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Race, Class and Gender

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Race, class and gender have been a topic for most books that have been written. A lot of books talk about these topics because it is something most people face. Whether you’re at work and can’t get a promotion because of your gender, excluded from a place because of your class or hated because of your race. Know matter what you will be faced with one if these topics in your life time. Dorothy Allison’s Bastard out of Carolina deals with these issues in a very intriguing way. She uses them to keep the story flowing and keep the reader interested. In the novel BOC, Allison uses race, class and gender in a very stereotypical way.

The story of Bone takes place in a time where race was a conservational topic. You can say America was split in two groups, the whites and blacks. If you were black life was not easy. Black people were discriminated against. Even though slavery was over the black nation was not accepted by the white people. Racism means Discrimination or prejudice based on race (2). This word was not really used in this book because the narrative was Bone, a white girl. When Bone would visit Aunt Alma’s apartment she would come to face black children. There and then is when the stereotypes of black people started. The grown up’s in Bone had nothing good to say about the niggers that lived by Aunt Alma. “Running off with a man’s children, living in the dirty place with niggers all around. My little girls having to go up those stairs past those nigger boys. My wife walking the street past those peckerwoods!” (Allison 89). The family really did not approve of Aunt Alma living around black people. They were thought to be dirty and uncivilized people. Black people were also thought to be stupid and worthless. Bone was young at the time and did not know what to think about them. But she did not feel the same as her elders. Instead she made friends with them and learned to like them. I think Allison is trying to show the innocence of a child. Most kids are caring and loving until they are taught to hate.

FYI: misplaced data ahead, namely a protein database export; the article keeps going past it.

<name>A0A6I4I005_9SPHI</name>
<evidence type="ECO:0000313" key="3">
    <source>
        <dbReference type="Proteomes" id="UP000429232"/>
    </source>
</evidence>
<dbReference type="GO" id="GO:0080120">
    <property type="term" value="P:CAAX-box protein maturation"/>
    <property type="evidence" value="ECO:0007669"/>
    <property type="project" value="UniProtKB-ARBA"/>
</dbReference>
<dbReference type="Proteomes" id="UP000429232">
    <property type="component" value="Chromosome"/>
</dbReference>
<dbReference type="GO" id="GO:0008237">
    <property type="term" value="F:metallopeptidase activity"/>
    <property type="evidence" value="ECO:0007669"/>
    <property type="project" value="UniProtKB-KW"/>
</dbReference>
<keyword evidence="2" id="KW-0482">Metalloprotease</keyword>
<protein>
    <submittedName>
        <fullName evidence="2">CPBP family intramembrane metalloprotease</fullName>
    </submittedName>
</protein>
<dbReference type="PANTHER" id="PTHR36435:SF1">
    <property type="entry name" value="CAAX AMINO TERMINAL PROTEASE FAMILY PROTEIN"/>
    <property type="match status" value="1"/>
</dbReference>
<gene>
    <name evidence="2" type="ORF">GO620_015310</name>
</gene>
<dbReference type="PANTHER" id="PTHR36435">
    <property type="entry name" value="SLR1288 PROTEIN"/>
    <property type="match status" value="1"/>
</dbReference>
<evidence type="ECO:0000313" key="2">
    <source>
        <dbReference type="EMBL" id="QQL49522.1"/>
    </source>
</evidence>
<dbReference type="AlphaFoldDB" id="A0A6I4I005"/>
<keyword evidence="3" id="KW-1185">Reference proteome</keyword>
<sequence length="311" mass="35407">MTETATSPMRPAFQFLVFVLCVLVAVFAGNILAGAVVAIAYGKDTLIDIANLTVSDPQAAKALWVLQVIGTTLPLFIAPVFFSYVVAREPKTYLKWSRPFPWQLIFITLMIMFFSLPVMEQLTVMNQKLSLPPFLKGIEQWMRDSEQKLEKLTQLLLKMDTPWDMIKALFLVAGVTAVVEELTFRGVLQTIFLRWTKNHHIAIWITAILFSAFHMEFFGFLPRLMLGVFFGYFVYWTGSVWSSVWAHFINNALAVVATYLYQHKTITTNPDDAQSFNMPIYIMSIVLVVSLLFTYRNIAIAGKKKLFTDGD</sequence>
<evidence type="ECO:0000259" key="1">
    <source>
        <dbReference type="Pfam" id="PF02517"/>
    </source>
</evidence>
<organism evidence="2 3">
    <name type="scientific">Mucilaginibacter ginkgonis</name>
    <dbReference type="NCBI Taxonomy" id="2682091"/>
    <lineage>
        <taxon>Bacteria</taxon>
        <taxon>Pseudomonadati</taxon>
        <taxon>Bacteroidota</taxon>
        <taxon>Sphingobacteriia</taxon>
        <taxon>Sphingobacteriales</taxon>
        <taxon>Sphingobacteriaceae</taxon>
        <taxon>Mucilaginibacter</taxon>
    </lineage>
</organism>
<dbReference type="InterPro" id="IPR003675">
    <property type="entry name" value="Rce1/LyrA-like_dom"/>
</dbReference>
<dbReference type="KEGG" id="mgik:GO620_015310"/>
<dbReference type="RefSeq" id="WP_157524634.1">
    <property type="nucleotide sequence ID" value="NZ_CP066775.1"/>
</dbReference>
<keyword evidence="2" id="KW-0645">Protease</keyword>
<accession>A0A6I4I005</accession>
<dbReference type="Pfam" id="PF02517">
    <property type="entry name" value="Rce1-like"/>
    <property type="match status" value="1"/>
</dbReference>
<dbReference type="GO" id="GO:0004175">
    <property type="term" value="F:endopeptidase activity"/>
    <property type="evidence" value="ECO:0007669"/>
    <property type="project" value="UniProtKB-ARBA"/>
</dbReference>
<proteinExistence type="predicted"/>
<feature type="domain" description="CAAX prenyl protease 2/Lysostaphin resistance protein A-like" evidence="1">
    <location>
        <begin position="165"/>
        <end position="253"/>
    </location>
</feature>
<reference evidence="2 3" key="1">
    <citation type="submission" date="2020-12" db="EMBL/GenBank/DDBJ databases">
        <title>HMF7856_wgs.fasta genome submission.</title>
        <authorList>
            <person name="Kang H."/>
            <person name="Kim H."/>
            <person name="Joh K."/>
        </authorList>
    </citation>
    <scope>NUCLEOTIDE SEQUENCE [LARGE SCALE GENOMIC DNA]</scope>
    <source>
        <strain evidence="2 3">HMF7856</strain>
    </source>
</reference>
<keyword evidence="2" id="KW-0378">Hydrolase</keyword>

Bone grew up in a poor family. They would be considered in today’s society as trailer trash. The stereotype of poor white folks was present in Bastard out of Carolina. Anne and Glen did not really have money so it was hard to support the kids. They basically lived with very little. They couldn’t settle down at one house so they moved from one run down house to another. A lot of the characters described in this book had a lot of resemblance to what we would consider a red neck. For instance Uncle Travis has a big Chevy. Bone says it was jacked up so high that it easily cradled little kids or pregnant woman (Allison 1). Almost all the boys in the family had trucks. That’s typical for a red neck. Bone describes the Boatwright men as rugged, kind of dirty strong boys. They loved to fight and drink beer. The Boatwright family was big which again stereotyped poor white families. Also poor people are known to have kids out of wedlock. That was the situation Bone was. She was born out of wedlock and she never knew who her father was. That is the significance of the title Bastard out of Carolina.

Gender also played a big role in this novel by Dorothy Allison. The male and female gender played a very distinctive role. In the Boatwright

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